Director Malloy explains: “Stable institutions and regular meetings where the parties listen to each other and present their interests and arguments, do pave the way for good solutions, and you often avoid temperaments being brought to the boil.”
The ambition of the Eastern Partnership Programme is to replicate the success of Georgia. However, there are significant differences between Georgia and the three programme countries that ECMI staff is very aware of. And the Ukraine, Moldova and Belarus are also different from each other: Belarus is not a member of the Council of Europe, where the Framework Convention for the Protection of National Minorities is nested, civil war prevails in parts of the Ukraine, and Moldova has its own extraordinary challenges to deal with.
Facts: Minorities in the programme countries
More than 100 different nationalities reside in the Ukraine. The largest group is the Russians, but Ukraine is also home of Belarusians, Crimean Tatars, Moldovans, Bulgarians, Hungarians, Romanians, Poles, Jews and many others. In Belarus there are, besides Belarusians, Polish and Lithuanian minorities, while Moldova in addition to Moldovans includes Ukrainians, Russians, Gagauz people, Romanians and Bulgarians.
For more information:
There will usually be English, German, Russian and Danish speaking staff available within normal working hours on 0049 (0) 461 1 41 49-0.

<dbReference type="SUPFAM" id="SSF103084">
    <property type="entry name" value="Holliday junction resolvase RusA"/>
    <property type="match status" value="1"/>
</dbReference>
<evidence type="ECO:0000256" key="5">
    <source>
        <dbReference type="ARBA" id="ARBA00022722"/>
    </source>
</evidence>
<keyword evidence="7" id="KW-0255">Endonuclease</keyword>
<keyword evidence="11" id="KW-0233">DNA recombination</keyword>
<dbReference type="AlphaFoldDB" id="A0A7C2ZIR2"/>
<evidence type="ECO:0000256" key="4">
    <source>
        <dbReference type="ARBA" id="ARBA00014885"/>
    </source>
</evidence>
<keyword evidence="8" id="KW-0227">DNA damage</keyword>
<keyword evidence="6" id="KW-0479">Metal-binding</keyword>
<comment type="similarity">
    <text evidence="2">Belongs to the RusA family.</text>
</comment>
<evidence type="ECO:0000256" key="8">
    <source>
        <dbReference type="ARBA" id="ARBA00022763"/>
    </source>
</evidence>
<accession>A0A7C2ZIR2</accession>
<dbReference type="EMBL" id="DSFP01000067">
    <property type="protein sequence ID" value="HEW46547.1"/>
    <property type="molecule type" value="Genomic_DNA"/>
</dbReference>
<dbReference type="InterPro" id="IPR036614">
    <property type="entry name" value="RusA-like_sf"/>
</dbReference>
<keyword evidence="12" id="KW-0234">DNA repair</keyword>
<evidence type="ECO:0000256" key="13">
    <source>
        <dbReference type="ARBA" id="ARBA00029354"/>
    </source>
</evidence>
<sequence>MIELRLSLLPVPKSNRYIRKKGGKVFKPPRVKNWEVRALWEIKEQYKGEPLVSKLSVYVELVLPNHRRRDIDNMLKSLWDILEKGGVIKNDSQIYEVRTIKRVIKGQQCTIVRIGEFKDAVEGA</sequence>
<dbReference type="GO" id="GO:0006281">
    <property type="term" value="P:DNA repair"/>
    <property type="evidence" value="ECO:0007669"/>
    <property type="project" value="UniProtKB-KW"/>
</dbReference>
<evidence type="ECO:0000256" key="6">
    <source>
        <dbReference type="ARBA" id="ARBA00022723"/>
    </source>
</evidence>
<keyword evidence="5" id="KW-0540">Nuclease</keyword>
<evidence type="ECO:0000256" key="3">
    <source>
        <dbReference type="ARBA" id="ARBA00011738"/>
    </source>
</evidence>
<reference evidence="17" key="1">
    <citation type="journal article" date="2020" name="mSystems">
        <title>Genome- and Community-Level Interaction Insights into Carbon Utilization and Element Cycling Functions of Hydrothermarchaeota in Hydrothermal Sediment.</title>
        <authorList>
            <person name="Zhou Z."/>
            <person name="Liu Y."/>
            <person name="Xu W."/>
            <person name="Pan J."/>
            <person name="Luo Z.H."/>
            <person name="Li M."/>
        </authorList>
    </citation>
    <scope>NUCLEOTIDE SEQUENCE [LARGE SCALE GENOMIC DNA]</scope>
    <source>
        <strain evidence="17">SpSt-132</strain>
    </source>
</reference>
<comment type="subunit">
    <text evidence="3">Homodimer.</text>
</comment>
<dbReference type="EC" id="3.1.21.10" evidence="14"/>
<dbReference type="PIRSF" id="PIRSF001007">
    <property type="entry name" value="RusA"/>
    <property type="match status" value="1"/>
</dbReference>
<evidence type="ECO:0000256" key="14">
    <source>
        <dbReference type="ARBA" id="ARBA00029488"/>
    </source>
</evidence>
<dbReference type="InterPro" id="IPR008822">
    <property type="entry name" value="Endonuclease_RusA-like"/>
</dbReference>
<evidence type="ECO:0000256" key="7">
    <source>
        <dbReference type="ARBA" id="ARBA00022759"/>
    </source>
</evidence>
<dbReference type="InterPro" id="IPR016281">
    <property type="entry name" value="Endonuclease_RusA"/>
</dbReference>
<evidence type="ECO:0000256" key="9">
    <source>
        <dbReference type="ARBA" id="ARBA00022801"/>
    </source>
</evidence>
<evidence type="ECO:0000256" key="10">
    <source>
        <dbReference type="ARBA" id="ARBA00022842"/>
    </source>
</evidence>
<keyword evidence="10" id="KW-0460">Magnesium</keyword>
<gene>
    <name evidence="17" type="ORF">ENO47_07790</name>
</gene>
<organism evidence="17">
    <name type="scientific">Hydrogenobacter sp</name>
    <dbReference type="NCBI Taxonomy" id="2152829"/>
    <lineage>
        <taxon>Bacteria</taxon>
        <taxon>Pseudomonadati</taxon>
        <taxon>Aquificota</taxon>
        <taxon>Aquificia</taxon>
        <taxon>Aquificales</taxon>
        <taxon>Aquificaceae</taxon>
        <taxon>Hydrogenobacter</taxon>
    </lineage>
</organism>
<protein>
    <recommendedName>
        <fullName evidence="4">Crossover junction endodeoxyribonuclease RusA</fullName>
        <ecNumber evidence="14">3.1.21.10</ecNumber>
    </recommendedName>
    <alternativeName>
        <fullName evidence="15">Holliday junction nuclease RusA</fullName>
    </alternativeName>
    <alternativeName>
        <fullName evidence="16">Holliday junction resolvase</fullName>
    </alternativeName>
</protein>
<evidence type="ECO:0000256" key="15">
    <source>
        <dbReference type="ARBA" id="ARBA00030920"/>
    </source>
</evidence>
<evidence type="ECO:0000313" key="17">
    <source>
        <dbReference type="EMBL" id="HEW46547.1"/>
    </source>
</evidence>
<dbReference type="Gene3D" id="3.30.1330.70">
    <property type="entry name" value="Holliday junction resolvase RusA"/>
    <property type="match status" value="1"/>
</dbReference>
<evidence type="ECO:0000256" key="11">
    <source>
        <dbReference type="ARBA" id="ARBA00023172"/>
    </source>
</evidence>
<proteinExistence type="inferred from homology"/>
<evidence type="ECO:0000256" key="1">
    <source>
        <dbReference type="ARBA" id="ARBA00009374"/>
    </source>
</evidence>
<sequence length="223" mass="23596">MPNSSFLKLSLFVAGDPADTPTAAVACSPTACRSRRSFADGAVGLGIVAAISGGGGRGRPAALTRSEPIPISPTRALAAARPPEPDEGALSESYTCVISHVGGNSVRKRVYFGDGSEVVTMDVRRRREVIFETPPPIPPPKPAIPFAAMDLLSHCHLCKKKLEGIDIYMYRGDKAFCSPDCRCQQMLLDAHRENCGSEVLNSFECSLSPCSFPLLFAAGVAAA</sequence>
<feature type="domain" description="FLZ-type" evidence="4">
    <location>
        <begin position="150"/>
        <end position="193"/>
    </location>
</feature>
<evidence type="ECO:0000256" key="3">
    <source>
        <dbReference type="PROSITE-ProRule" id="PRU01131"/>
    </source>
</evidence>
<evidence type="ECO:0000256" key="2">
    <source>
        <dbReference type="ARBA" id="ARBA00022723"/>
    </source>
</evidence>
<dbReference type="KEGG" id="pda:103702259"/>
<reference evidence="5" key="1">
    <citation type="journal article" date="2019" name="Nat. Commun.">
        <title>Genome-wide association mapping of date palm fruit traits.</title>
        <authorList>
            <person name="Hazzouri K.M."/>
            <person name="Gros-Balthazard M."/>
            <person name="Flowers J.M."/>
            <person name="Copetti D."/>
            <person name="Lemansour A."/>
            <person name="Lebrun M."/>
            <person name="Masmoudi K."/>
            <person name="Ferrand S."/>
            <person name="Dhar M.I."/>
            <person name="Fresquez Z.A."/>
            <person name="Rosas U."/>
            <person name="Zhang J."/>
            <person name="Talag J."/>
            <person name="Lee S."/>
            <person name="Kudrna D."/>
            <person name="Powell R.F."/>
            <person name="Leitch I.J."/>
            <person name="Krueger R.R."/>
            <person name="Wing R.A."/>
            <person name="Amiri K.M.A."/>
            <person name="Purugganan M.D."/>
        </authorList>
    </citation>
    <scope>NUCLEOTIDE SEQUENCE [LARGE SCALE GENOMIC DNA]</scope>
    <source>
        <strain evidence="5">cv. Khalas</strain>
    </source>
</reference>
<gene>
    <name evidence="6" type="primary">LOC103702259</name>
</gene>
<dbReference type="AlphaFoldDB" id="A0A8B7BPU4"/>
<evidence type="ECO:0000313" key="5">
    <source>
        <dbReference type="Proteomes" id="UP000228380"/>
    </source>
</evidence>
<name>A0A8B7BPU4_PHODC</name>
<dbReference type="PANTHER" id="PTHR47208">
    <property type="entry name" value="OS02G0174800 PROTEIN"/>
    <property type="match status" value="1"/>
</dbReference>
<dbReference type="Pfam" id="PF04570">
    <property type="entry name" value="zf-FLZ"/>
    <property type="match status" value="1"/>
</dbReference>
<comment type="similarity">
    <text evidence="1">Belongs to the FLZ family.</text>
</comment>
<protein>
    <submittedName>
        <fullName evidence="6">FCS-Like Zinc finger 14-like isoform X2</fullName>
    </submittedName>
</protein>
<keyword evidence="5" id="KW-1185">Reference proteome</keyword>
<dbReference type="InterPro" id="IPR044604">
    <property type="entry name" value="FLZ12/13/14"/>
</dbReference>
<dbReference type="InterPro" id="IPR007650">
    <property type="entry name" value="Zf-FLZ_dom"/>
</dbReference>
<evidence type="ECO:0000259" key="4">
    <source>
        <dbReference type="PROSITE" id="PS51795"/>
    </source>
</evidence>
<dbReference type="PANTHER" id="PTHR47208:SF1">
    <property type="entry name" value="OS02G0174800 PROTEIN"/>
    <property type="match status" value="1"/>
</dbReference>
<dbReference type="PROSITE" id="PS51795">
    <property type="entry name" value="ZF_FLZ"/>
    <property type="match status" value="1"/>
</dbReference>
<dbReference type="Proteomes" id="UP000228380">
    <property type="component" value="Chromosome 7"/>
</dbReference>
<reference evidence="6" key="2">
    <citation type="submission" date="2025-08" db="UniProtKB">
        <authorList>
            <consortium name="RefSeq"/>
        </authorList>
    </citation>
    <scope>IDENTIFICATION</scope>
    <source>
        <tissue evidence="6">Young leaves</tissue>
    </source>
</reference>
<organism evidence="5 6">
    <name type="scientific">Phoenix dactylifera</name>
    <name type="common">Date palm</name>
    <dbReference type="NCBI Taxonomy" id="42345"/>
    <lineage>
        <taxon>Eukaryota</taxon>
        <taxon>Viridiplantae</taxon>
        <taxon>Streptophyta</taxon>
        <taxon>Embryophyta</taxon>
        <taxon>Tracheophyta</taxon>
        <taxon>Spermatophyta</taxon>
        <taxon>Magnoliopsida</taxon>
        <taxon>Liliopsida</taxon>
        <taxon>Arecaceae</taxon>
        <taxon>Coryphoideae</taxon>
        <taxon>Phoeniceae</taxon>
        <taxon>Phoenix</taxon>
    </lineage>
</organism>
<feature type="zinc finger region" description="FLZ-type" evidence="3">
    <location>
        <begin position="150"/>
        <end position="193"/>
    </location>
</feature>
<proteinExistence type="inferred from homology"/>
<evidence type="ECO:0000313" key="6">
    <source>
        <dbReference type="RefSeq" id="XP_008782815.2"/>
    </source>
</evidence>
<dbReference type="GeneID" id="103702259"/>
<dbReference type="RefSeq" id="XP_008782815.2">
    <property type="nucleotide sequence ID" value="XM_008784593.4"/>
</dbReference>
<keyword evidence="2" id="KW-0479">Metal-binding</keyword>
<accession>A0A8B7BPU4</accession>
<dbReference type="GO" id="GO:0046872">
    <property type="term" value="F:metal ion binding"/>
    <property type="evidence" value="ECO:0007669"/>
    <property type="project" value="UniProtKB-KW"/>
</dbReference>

The project’s academic staff consists of Dr Aleksander Osipov (Russia) Director Dr Tove H. Malloy (Denmark) and Hanna Vasilevich (Belarus). Vasilevich is the contact person of the project.
ECMI titles online related to Belarus
- Osipov, Alexander and Hanna Vasilevich (eds.), Minority Issues in the Republic of Belarus, Europe and the World [in Russian]. ECMI Handbook.
Minsk: Medisont, 2012.
- Ulasiuk, Iryna, Language Policies and Law in Education in Post-Soviet Belarus.
ECMI Working Paper #50.
Flensburg: European Centre for Minority Issues, 2011.
ECMI titles online related to Moldova
- Järve, Priit, From Ethnopolitical Conflict to Inter-Ethnic Accord in Moldova.
ECMI Report #1.
Flensburg: European Centre for Minority Issues, 1998.
- Järve, Priit, Communists of Moldova and the Future of the Country’s Ethnopolitical Conflicts.
ECMI Issue Brief #3.
Flensburg: European Centre for Minority Issues, 2001.
- Prina, Federica, Linguistic Divisions and the Language Charter
– the Case of Moldova
ECMI Working Paper #64
Flensburg: European Centre for Minority Issues, 2013
- Prina, Federica, What next for Moldova’s minorities after Crimea?
ECMI Issue Brief #33
Flensburg, European Centre for Minority Issues, 2014
- Protsyk, Oleh, Andrei Valentin and Igor Bucătaru, Addressing the Transnistrian Conflict: Competing Stances of Moldova’s Political Parties and Expert Community.
ECMI Working Paper #37.
Flensburg: European Centre for Minority Issues, 2007.
- Protsyk, Oleh and Ion Osoian, Ethnic or multi-ethnic parties? Party competition and legislative recruitment in Moldova.
ECMI Working Paper #47.
Flensburg: European Centre for Minority Issues, 2010.
- Wolff, Stefan, A resolvable frozen conflict? Designing a Settlement for Transnistria.
ECMI Issue Brief #26.
Flensburg: European Centre for Minority Issues, 2011.
ECMI titles online related to Ukraine
- Osipov, Alexander, What do the Crimean Tatars face in Crimea?
ECMI Issue Brief #32.
Flensburg: European Centre for Minority Issues, 2014
- Protsyk, Oleh, Majority-minority relations in the Ukraine
Journal on Ethnopolitics and Minority Issues, Vol. 7, Issue 1 (2008).
- Trier, Tom, Inter-Ethnic Relations in Transcarpathian Ukraine.
ECMI Report #4.
Flensburg: European Centre for Minority Issues, 1999.